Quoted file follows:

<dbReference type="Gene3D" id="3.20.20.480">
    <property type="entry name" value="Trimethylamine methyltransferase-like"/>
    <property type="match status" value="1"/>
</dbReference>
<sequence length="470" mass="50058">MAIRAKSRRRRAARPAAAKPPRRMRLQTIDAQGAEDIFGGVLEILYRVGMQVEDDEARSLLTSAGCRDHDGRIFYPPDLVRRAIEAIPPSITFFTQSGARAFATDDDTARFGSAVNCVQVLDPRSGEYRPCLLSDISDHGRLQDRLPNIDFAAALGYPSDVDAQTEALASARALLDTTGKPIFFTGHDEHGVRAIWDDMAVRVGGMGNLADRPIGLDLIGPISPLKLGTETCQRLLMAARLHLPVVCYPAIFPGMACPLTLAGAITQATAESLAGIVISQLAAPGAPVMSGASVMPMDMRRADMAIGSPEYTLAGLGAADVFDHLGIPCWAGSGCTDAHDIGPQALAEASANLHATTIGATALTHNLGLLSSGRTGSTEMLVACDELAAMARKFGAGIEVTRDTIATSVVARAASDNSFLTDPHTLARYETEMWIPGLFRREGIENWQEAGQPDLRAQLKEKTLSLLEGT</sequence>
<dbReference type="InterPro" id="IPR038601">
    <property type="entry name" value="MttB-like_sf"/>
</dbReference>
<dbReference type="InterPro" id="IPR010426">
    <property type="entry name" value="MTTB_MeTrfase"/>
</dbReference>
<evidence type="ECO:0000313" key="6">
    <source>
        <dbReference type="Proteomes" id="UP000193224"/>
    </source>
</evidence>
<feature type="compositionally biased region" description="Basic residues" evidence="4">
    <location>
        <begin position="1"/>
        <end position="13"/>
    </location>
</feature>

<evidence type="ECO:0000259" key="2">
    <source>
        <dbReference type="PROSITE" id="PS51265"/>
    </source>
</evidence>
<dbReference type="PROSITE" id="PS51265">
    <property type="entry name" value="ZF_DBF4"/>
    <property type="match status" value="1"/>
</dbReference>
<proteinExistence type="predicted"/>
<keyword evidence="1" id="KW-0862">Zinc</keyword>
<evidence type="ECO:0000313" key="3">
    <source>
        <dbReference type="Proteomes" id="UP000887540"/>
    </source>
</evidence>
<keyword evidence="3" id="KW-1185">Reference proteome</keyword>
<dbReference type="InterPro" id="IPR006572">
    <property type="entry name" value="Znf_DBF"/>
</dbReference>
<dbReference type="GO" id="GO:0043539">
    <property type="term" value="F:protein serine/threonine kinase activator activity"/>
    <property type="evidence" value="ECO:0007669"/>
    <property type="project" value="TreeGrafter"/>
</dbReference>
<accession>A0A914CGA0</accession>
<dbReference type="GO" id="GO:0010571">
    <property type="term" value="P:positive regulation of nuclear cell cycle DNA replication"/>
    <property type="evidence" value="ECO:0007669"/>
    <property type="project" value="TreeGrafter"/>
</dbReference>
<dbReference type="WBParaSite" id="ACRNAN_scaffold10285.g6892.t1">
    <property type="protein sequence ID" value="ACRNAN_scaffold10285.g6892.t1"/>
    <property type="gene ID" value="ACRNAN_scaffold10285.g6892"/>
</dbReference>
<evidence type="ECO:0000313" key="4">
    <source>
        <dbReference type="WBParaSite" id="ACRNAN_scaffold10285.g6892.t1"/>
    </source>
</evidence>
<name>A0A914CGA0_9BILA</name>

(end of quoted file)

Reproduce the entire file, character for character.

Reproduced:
<dbReference type="Gene3D" id="3.20.20.480">
    <property type="entry name" value="Trimethylamine methyltransferase-like"/>
    <property type="match status" value="1"/>
</dbReference>
<sequence length="470" mass="50058">MAIRAKSRRRRAARPAAAKPPRRMRLQTIDAQGAEDIFGGVLEILYRVGMQVEDDEARSLLTSAGCRDHDGRIFYPPDLVRRAIEAIPPSITFFTQSGARAFATDDDTARFGSAVNCVQVLDPRSGEYRPCLLSDISDHGRLQDRLPNIDFAAALGYPSDVDAQTEALASARALLDTTGKPIFFTGHDEHGVRAIWDDMAVRVGGMGNLADRPIGLDLIGPISPLKLGTETCQRLLMAARLHLPVVCYPAIFPGMACPLTLAGAITQATAESLAGIVISQLAAPGAPVMSGASVMPMDMRRADMAIGSPEYTLAGLGAADVFDHLGIPCWAGSGCTDAHDIGPQALAEASANLHATTIGATALTHNLGLLSSGRTGSTEMLVACDELAAMARKFGAGIEVTRDTIATSVVARAASDNSFLTDPHTLARYETEMWIPGLFRREGIENWQEAGQPDLRAQLKEKTLSLLEGT</sequence>
<dbReference type="InterPro" id="IPR038601">
    <property type="entry name" value="MttB-like_sf"/>
</dbReference>
<dbReference type="InterPro" id="IPR010426">
    <property type="entry name" value="MTTB_MeTrfase"/>
</dbReference>
<evidence type="ECO:0000313" key="6">
    <source>
        <dbReference type="Proteomes" id="UP000193224"/>
    </source>
</evidence>
<feature type="compositionally biased region" description="Basic residues" evidence="4">
    <location>
        <begin position="1"/>
        <end position="13"/>
    </location>
</feature>

<evidence type="ECO:0000259" key="2">
    <source>
        <dbReference type="PROSITE" id="PS51265"/>
    </source>
</evidence>
<dbReference type="PROSITE" id="PS51265">
    <property type="entry name" value="ZF_DBF4"/>
    <property type="match status" value="1"/>
</dbReference>
<proteinExistence type="predicted"/>
<keyword evidence="1" id="KW-0862">Zinc</keyword>
<evidence type="ECO:0000313" key="3">
    <source>
        <dbReference type="Proteomes" id="UP000887540"/>
    </source>
</evidence>
<keyword evidence="3" id="KW-1185">Reference proteome</keyword>
<dbReference type="InterPro" id="IPR006572">
    <property type="entry name" value="Znf_DBF"/>
</dbReference>
<dbReference type="GO" id="GO:0043539">
    <property type="term" value="F:protein serine/threonine kinase activator activity"/>
    <property type="evidence" value="ECO:0007669"/>
    <property type="project" value="TreeGrafter"/>
</dbReference>
<accession>A0A914CGA0</accession>
<dbReference type="GO" id="GO:0010571">
    <property type="term" value="P:positive regulation of nuclear cell cycle DNA replication"/>
    <property type="evidence" value="ECO:0007669"/>
    <property type="project" value="TreeGrafter"/>
</dbReference>
<dbReference type="WBParaSite" id="ACRNAN_scaffold10285.g6892.t1">
    <property type="protein sequence ID" value="ACRNAN_scaffold10285.g6892.t1"/>
    <property type="gene ID" value="ACRNAN_scaffold10285.g6892"/>
</dbReference>
<evidence type="ECO:0000313" key="4">
    <source>
        <dbReference type="WBParaSite" id="ACRNAN_scaffold10285.g6892.t1"/>
    </source>
</evidence>
<name>A0A914CGA0_9BILA</name>